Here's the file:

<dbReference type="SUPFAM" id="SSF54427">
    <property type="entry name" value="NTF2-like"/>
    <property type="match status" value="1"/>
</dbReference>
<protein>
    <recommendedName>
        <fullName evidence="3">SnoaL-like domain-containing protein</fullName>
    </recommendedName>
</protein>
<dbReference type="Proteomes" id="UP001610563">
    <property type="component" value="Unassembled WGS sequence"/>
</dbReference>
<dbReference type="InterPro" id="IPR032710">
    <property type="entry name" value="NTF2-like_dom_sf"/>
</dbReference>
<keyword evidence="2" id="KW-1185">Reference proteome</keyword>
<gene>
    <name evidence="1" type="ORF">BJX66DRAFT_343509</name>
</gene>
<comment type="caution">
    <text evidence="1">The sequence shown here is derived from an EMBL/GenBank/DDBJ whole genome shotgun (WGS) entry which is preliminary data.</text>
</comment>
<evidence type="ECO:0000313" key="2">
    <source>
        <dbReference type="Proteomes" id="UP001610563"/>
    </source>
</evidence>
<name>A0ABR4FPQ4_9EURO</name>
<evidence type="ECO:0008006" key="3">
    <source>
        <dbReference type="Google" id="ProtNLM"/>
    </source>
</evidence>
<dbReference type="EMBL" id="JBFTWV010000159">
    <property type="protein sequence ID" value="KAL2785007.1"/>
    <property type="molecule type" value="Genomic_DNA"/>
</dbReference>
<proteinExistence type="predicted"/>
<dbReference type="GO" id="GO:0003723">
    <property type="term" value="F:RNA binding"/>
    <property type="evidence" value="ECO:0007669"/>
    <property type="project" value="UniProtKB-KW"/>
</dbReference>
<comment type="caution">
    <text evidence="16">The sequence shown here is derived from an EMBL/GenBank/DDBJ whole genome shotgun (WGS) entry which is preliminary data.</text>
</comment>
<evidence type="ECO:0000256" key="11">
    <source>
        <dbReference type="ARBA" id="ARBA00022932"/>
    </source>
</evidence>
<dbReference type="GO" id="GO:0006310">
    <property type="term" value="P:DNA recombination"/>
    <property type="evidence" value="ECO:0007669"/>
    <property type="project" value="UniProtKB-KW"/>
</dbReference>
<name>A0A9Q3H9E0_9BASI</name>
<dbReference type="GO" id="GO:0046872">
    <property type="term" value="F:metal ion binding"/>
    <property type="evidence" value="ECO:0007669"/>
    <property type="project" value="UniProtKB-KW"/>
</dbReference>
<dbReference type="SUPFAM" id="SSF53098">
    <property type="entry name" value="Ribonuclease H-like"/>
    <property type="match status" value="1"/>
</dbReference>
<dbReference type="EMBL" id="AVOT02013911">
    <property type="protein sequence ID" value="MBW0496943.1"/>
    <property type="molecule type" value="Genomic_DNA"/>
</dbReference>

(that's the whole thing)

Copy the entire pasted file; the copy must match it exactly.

<dbReference type="SUPFAM" id="SSF54427">
    <property type="entry name" value="NTF2-like"/>
    <property type="match status" value="1"/>
</dbReference>
<protein>
    <recommendedName>
        <fullName evidence="3">SnoaL-like domain-containing protein</fullName>
    </recommendedName>
</protein>
<dbReference type="Proteomes" id="UP001610563">
    <property type="component" value="Unassembled WGS sequence"/>
</dbReference>
<dbReference type="InterPro" id="IPR032710">
    <property type="entry name" value="NTF2-like_dom_sf"/>
</dbReference>
<keyword evidence="2" id="KW-1185">Reference proteome</keyword>
<gene>
    <name evidence="1" type="ORF">BJX66DRAFT_343509</name>
</gene>
<comment type="caution">
    <text evidence="1">The sequence shown here is derived from an EMBL/GenBank/DDBJ whole genome shotgun (WGS) entry which is preliminary data.</text>
</comment>
<evidence type="ECO:0000313" key="2">
    <source>
        <dbReference type="Proteomes" id="UP001610563"/>
    </source>
</evidence>
<name>A0ABR4FPQ4_9EURO</name>
<evidence type="ECO:0008006" key="3">
    <source>
        <dbReference type="Google" id="ProtNLM"/>
    </source>
</evidence>
<dbReference type="EMBL" id="JBFTWV010000159">
    <property type="protein sequence ID" value="KAL2785007.1"/>
    <property type="molecule type" value="Genomic_DNA"/>
</dbReference>
<proteinExistence type="predicted"/>
<dbReference type="GO" id="GO:0003723">
    <property type="term" value="F:RNA binding"/>
    <property type="evidence" value="ECO:0007669"/>
    <property type="project" value="UniProtKB-KW"/>
</dbReference>
<comment type="caution">
    <text evidence="16">The sequence shown here is derived from an EMBL/GenBank/DDBJ whole genome shotgun (WGS) entry which is preliminary data.</text>
</comment>
<evidence type="ECO:0000256" key="11">
    <source>
        <dbReference type="ARBA" id="ARBA00022932"/>
    </source>
</evidence>
<dbReference type="GO" id="GO:0006310">
    <property type="term" value="P:DNA recombination"/>
    <property type="evidence" value="ECO:0007669"/>
    <property type="project" value="UniProtKB-KW"/>
</dbReference>
<name>A0A9Q3H9E0_9BASI</name>
<dbReference type="GO" id="GO:0046872">
    <property type="term" value="F:metal ion binding"/>
    <property type="evidence" value="ECO:0007669"/>
    <property type="project" value="UniProtKB-KW"/>
</dbReference>
<dbReference type="SUPFAM" id="SSF53098">
    <property type="entry name" value="Ribonuclease H-like"/>
    <property type="match status" value="1"/>
</dbReference>
<dbReference type="EMBL" id="AVOT02013911">
    <property type="protein sequence ID" value="MBW0496943.1"/>
    <property type="molecule type" value="Genomic_DNA"/>
</dbReference>